Potter’s name comes out of the Goblet of Fire after three Triwizard Champions have already been named, and Adele immediately knows this entire tournament is buggered before it can even begin.

She was glad for the age restriction, not least because it meant she had a valid reason not to put herself forward - not that she couldn’t handle anything the tournament might throw at its participants, but she’d rather not advertise like that. The fact that someone tried to circumvent it just to give that poor kid more trouble than he already attracts is… well, it’s stupid, and she’d like a word with whoever thought that was a good idea.

She doesn’t know why everyone thinks Potter is the one who cheated, either. The look on his face when his name was called was dread and resignation - not the reaction of someone who actually wants to be part of a potentially deadly tournament where no one’s officially allowed to tell you anything until you’re doing it. It is the reaction of someone who thought he’d have a year off from being the center of everyone’s attention.

Adele expects that to be the end of her thoughts on the matter. But then she has a free period while the wand thing is happening, and sees Rita Skeeter shove Potter into a broom cupboard, enter it herself, and shut the door behind her.

Alarms go off in her head. She’s moving before she realises it (it’s her responsibility to make sure nothing like this ever happens again), but no one else seems interested in figuring out why a reporter just shoved an underage kid into a closet. She knocks on the door.

There’s no answer, not right away. Adele only hesitates for a second before she decides it’s time to be a complete Hufflepuff about this. She can’t let the matter drop until she knows he’s safe.

Potter looks surprised that anyone cared to step in on his behalf, which is just depressing, but also pretty normal in Adele’s experience. He more or less confirms that by shrugging when she asks if there’s an adult he can keep around for when - not if - Skeeter circles back around to try hitting up the Boy Who Lived for an interview. At the very least, he should feel like he can turn to Professor McGonagall for that as his Head of House; she wonders what breach of trust happened there.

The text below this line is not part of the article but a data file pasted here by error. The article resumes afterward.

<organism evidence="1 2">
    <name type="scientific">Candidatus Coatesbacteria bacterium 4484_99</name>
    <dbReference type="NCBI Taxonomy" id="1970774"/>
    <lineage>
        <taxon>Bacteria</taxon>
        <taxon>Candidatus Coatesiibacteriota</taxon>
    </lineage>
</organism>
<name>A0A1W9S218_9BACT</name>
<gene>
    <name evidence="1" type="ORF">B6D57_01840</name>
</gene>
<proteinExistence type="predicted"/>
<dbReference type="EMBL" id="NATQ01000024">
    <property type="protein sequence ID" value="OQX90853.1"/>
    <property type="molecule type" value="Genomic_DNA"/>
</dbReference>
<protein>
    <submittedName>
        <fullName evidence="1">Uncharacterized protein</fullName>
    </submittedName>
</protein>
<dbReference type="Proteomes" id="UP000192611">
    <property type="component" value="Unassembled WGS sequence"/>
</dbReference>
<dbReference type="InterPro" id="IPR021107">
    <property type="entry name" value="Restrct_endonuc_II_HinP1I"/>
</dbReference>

Her parents would tell her to back off and leave it at that, that it’s none of her business. Her parents would have told her it wasn’t her business in the first place. Her parents would tell her not to associate with a Half-blood troublemaker.

Whose life will you be living, Adele Greenwood? Yours, or theirs?

She sighs, and offers Potter a choice. From the way he reacts, she may be the first person older than him to do that in far too long (also pretty normal, in her experience).

After he accepts, Adele drops the privacy charm and continues on to the library like nothing happened. Once she gets there, she starts reworking her extra study schedule to squeeze in as much as she can about the Triwizard Tournament, and spare moments to make sure Potter actually gets in there with some useful skills under his belt.

She’s still no good at speaking up for herself, not after the disaster that happened when she was ten, but she can damned well speak up for someone else.


Harry Potter, the youngest and easily most famous Triwizard Champion, refused an interview. Next time, dear readers!

Harry rolls his eyes and puts the newspaper aside. He doesn’t want there to be a next time, even if Skeeter probably will try again. Also he’s pretty sure Viktor Krum would have a thing or two to say about that ‘easily most famous’ bit. Harry might have the edge within Britain, but Krum’s the one who was just in the Quidditch World Cup.